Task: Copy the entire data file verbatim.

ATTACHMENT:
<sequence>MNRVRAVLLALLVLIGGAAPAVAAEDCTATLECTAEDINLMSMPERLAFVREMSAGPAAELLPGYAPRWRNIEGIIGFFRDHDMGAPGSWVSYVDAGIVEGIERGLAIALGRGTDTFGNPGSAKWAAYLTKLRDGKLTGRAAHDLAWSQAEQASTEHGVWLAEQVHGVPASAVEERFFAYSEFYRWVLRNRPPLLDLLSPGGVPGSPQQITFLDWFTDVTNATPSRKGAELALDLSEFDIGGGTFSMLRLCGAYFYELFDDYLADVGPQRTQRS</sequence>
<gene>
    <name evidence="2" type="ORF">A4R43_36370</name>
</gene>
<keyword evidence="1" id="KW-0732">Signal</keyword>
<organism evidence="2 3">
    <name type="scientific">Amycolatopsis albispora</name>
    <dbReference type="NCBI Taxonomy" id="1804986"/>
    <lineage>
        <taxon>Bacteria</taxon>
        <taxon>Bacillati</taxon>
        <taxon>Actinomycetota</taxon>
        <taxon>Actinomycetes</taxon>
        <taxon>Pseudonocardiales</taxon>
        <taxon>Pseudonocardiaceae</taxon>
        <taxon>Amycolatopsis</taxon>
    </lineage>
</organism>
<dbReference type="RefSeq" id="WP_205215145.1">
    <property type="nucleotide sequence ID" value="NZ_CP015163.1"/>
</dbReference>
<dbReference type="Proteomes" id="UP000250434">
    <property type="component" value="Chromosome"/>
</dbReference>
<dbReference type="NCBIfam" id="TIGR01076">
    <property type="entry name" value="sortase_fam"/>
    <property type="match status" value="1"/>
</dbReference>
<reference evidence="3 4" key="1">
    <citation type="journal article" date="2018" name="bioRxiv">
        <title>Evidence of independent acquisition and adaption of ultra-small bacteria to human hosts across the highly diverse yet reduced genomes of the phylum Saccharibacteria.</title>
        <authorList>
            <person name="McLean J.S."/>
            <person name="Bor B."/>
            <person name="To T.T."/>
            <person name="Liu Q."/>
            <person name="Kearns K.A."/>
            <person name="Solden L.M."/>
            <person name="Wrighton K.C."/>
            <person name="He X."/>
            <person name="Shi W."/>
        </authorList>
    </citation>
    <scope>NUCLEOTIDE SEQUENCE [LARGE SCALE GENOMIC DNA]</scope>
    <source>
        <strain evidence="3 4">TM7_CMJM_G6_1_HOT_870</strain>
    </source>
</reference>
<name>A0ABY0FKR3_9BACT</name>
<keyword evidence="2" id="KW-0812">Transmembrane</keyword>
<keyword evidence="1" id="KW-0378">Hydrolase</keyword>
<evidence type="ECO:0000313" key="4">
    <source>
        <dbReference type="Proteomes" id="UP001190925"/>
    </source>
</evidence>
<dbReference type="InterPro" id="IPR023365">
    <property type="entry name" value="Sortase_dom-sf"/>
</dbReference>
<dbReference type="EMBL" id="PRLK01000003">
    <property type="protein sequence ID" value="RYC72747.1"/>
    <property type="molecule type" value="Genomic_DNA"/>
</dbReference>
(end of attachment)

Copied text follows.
<sequence>MNRVRAVLLALLVLIGGAAPAVAAEDCTATLECTAEDINLMSMPERLAFVREMSAGPAAELLPGYAPRWRNIEGIIGFFRDHDMGAPGSWVSYVDAGIVEGIERGLAIALGRGTDTFGNPGSAKWAAYLTKLRDGKLTGRAAHDLAWSQAEQASTEHGVWLAEQVHGVPASAVEERFFAYSEFYRWVLRNRPPLLDLLSPGGVPGSPQQITFLDWFTDVTNATPSRKGAELALDLSEFDIGGGTFSMLRLCGAYFYELFDDYLADVGPQRTQRS</sequence>
<gene>
    <name evidence="2" type="ORF">A4R43_36370</name>
</gene>
<keyword evidence="1" id="KW-0732">Signal</keyword>
<organism evidence="2 3">
    <name type="scientific">Amycolatopsis albispora</name>
    <dbReference type="NCBI Taxonomy" id="1804986"/>
    <lineage>
        <taxon>Bacteria</taxon>
        <taxon>Bacillati</taxon>
        <taxon>Actinomycetota</taxon>
        <taxon>Actinomycetes</taxon>
        <taxon>Pseudonocardiales</taxon>
        <taxon>Pseudonocardiaceae</taxon>
        <taxon>Amycolatopsis</taxon>
    </lineage>
</organism>
<dbReference type="RefSeq" id="WP_205215145.1">
    <property type="nucleotide sequence ID" value="NZ_CP015163.1"/>
</dbReference>
<dbReference type="Proteomes" id="UP000250434">
    <property type="component" value="Chromosome"/>
</dbReference>
<dbReference type="NCBIfam" id="TIGR01076">
    <property type="entry name" value="sortase_fam"/>
    <property type="match status" value="1"/>
</dbReference>
<reference evidence="3 4" key="1">
    <citation type="journal article" date="2018" name="bioRxiv">
        <title>Evidence of independent acquisition and adaption of ultra-small bacteria to human hosts across the highly diverse yet reduced genomes of the phylum Saccharibacteria.</title>
        <authorList>
            <person name="McLean J.S."/>
            <person name="Bor B."/>
            <person name="To T.T."/>
            <person name="Liu Q."/>
            <person name="Kearns K.A."/>
            <person name="Solden L.M."/>
            <person name="Wrighton K.C."/>
            <person name="He X."/>
            <person name="Shi W."/>
        </authorList>
    </citation>
    <scope>NUCLEOTIDE SEQUENCE [LARGE SCALE GENOMIC DNA]</scope>
    <source>
        <strain evidence="3 4">TM7_CMJM_G6_1_HOT_870</strain>
    </source>
</reference>
<name>A0ABY0FKR3_9BACT</name>
<keyword evidence="2" id="KW-0812">Transmembrane</keyword>
<keyword evidence="1" id="KW-0378">Hydrolase</keyword>
<evidence type="ECO:0000313" key="4">
    <source>
        <dbReference type="Proteomes" id="UP001190925"/>
    </source>
</evidence>
<dbReference type="InterPro" id="IPR023365">
    <property type="entry name" value="Sortase_dom-sf"/>
</dbReference>
<dbReference type="EMBL" id="PRLK01000003">
    <property type="protein sequence ID" value="RYC72747.1"/>
    <property type="molecule type" value="Genomic_DNA"/>
</dbReference>